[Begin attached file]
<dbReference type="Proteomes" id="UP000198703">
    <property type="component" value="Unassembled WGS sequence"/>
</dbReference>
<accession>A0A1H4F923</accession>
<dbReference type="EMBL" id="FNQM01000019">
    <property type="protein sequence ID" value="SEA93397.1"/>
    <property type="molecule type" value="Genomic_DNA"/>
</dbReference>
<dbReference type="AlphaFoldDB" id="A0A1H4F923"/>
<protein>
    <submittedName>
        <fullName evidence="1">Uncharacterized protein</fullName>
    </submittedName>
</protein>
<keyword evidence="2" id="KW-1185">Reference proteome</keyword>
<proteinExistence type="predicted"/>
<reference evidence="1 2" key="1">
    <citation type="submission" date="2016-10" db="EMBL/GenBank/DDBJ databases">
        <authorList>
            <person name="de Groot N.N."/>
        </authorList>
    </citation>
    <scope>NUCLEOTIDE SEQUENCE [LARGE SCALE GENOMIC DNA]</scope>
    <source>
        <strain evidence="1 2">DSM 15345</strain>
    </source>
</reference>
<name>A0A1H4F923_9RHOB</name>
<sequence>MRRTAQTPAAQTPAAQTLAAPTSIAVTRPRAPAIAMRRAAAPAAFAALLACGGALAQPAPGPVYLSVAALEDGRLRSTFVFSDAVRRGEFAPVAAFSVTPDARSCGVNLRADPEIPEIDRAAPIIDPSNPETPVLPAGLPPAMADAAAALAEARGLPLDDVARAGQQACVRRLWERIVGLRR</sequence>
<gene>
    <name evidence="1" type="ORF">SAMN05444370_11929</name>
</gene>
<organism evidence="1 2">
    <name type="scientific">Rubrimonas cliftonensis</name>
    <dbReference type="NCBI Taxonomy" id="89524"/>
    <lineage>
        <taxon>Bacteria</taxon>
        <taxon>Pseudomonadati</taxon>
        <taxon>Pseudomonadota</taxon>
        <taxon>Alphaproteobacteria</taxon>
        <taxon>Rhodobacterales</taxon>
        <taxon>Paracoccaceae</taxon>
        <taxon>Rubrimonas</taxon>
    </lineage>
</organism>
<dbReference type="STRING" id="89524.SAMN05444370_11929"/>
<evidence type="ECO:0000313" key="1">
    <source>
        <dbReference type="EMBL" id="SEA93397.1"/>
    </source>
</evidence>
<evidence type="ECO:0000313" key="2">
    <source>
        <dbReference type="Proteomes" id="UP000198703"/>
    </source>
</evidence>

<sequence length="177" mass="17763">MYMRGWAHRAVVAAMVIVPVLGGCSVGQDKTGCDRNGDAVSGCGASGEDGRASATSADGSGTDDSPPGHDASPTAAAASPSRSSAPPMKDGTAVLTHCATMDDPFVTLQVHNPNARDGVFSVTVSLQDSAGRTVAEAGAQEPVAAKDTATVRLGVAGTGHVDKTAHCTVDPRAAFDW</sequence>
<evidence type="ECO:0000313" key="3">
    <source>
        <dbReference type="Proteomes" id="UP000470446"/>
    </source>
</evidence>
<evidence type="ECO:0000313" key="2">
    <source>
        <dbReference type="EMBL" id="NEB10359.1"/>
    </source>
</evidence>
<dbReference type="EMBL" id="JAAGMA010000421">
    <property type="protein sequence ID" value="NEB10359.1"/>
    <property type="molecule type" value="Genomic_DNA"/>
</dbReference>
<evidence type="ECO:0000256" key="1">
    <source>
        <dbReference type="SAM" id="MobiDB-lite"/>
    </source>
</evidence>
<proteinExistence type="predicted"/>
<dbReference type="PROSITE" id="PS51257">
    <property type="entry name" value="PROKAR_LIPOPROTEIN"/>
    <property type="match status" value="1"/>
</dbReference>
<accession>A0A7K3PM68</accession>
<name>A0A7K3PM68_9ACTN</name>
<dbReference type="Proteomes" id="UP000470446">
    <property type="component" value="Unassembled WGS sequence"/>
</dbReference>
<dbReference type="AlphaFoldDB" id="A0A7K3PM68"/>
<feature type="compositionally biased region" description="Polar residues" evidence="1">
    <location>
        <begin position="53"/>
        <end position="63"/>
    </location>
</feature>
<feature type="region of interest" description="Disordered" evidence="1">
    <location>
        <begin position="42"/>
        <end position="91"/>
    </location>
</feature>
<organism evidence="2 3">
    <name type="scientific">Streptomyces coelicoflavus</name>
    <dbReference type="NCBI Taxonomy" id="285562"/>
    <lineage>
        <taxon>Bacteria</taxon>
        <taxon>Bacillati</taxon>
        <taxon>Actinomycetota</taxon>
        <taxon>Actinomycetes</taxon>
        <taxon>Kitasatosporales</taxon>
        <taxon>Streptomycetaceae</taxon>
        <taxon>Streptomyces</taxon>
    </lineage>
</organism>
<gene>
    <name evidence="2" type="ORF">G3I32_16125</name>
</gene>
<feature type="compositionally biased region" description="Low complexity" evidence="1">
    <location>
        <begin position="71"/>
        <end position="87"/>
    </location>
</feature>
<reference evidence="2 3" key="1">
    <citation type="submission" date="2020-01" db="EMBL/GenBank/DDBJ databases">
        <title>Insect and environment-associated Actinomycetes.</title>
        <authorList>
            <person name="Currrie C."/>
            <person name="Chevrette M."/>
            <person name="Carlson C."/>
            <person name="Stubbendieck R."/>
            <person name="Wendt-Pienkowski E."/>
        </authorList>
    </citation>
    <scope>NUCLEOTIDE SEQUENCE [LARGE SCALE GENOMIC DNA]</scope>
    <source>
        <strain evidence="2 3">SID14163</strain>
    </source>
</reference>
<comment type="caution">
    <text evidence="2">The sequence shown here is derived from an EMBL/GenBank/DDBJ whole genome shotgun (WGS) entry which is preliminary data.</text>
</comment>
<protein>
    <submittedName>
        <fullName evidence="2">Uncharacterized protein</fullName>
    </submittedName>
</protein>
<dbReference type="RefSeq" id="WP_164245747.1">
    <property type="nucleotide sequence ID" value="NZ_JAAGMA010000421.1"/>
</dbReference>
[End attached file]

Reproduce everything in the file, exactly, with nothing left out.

<dbReference type="Proteomes" id="UP000198703">
    <property type="component" value="Unassembled WGS sequence"/>
</dbReference>
<accession>A0A1H4F923</accession>
<dbReference type="EMBL" id="FNQM01000019">
    <property type="protein sequence ID" value="SEA93397.1"/>
    <property type="molecule type" value="Genomic_DNA"/>
</dbReference>
<dbReference type="AlphaFoldDB" id="A0A1H4F923"/>
<protein>
    <submittedName>
        <fullName evidence="1">Uncharacterized protein</fullName>
    </submittedName>
</protein>
<keyword evidence="2" id="KW-1185">Reference proteome</keyword>
<proteinExistence type="predicted"/>
<reference evidence="1 2" key="1">
    <citation type="submission" date="2016-10" db="EMBL/GenBank/DDBJ databases">
        <authorList>
            <person name="de Groot N.N."/>
        </authorList>
    </citation>
    <scope>NUCLEOTIDE SEQUENCE [LARGE SCALE GENOMIC DNA]</scope>
    <source>
        <strain evidence="1 2">DSM 15345</strain>
    </source>
</reference>
<name>A0A1H4F923_9RHOB</name>
<sequence>MRRTAQTPAAQTPAAQTLAAPTSIAVTRPRAPAIAMRRAAAPAAFAALLACGGALAQPAPGPVYLSVAALEDGRLRSTFVFSDAVRRGEFAPVAAFSVTPDARSCGVNLRADPEIPEIDRAAPIIDPSNPETPVLPAGLPPAMADAAAALAEARGLPLDDVARAGQQACVRRLWERIVGLRR</sequence>
<gene>
    <name evidence="1" type="ORF">SAMN05444370_11929</name>
</gene>
<organism evidence="1 2">
    <name type="scientific">Rubrimonas cliftonensis</name>
    <dbReference type="NCBI Taxonomy" id="89524"/>
    <lineage>
        <taxon>Bacteria</taxon>
        <taxon>Pseudomonadati</taxon>
        <taxon>Pseudomonadota</taxon>
        <taxon>Alphaproteobacteria</taxon>
        <taxon>Rhodobacterales</taxon>
        <taxon>Paracoccaceae</taxon>
        <taxon>Rubrimonas</taxon>
    </lineage>
</organism>
<dbReference type="STRING" id="89524.SAMN05444370_11929"/>
<evidence type="ECO:0000313" key="1">
    <source>
        <dbReference type="EMBL" id="SEA93397.1"/>
    </source>
</evidence>
<evidence type="ECO:0000313" key="2">
    <source>
        <dbReference type="Proteomes" id="UP000198703"/>
    </source>
</evidence>

<sequence length="177" mass="17763">MYMRGWAHRAVVAAMVIVPVLGGCSVGQDKTGCDRNGDAVSGCGASGEDGRASATSADGSGTDDSPPGHDASPTAAAASPSRSSAPPMKDGTAVLTHCATMDDPFVTLQVHNPNARDGVFSVTVSLQDSAGRTVAEAGAQEPVAAKDTATVRLGVAGTGHVDKTAHCTVDPRAAFDW</sequence>
<evidence type="ECO:0000313" key="3">
    <source>
        <dbReference type="Proteomes" id="UP000470446"/>
    </source>
</evidence>
<evidence type="ECO:0000313" key="2">
    <source>
        <dbReference type="EMBL" id="NEB10359.1"/>
    </source>
</evidence>
<dbReference type="EMBL" id="JAAGMA010000421">
    <property type="protein sequence ID" value="NEB10359.1"/>
    <property type="molecule type" value="Genomic_DNA"/>
</dbReference>
<evidence type="ECO:0000256" key="1">
    <source>
        <dbReference type="SAM" id="MobiDB-lite"/>
    </source>
</evidence>
<proteinExistence type="predicted"/>
<dbReference type="PROSITE" id="PS51257">
    <property type="entry name" value="PROKAR_LIPOPROTEIN"/>
    <property type="match status" value="1"/>
</dbReference>
<accession>A0A7K3PM68</accession>
<name>A0A7K3PM68_9ACTN</name>
<dbReference type="Proteomes" id="UP000470446">
    <property type="component" value="Unassembled WGS sequence"/>
</dbReference>
<dbReference type="AlphaFoldDB" id="A0A7K3PM68"/>
<feature type="compositionally biased region" description="Polar residues" evidence="1">
    <location>
        <begin position="53"/>
        <end position="63"/>
    </location>
</feature>
<feature type="region of interest" description="Disordered" evidence="1">
    <location>
        <begin position="42"/>
        <end position="91"/>
    </location>
</feature>
<organism evidence="2 3">
    <name type="scientific">Streptomyces coelicoflavus</name>
    <dbReference type="NCBI Taxonomy" id="285562"/>
    <lineage>
        <taxon>Bacteria</taxon>
        <taxon>Bacillati</taxon>
        <taxon>Actinomycetota</taxon>
        <taxon>Actinomycetes</taxon>
        <taxon>Kitasatosporales</taxon>
        <taxon>Streptomycetaceae</taxon>
        <taxon>Streptomyces</taxon>
    </lineage>
</organism>
<gene>
    <name evidence="2" type="ORF">G3I32_16125</name>
</gene>
<feature type="compositionally biased region" description="Low complexity" evidence="1">
    <location>
        <begin position="71"/>
        <end position="87"/>
    </location>
</feature>
<reference evidence="2 3" key="1">
    <citation type="submission" date="2020-01" db="EMBL/GenBank/DDBJ databases">
        <title>Insect and environment-associated Actinomycetes.</title>
        <authorList>
            <person name="Currrie C."/>
            <person name="Chevrette M."/>
            <person name="Carlson C."/>
            <person name="Stubbendieck R."/>
            <person name="Wendt-Pienkowski E."/>
        </authorList>
    </citation>
    <scope>NUCLEOTIDE SEQUENCE [LARGE SCALE GENOMIC DNA]</scope>
    <source>
        <strain evidence="2 3">SID14163</strain>
    </source>
</reference>
<comment type="caution">
    <text evidence="2">The sequence shown here is derived from an EMBL/GenBank/DDBJ whole genome shotgun (WGS) entry which is preliminary data.</text>
</comment>
<protein>
    <submittedName>
        <fullName evidence="2">Uncharacterized protein</fullName>
    </submittedName>
</protein>
<dbReference type="RefSeq" id="WP_164245747.1">
    <property type="nucleotide sequence ID" value="NZ_JAAGMA010000421.1"/>
</dbReference>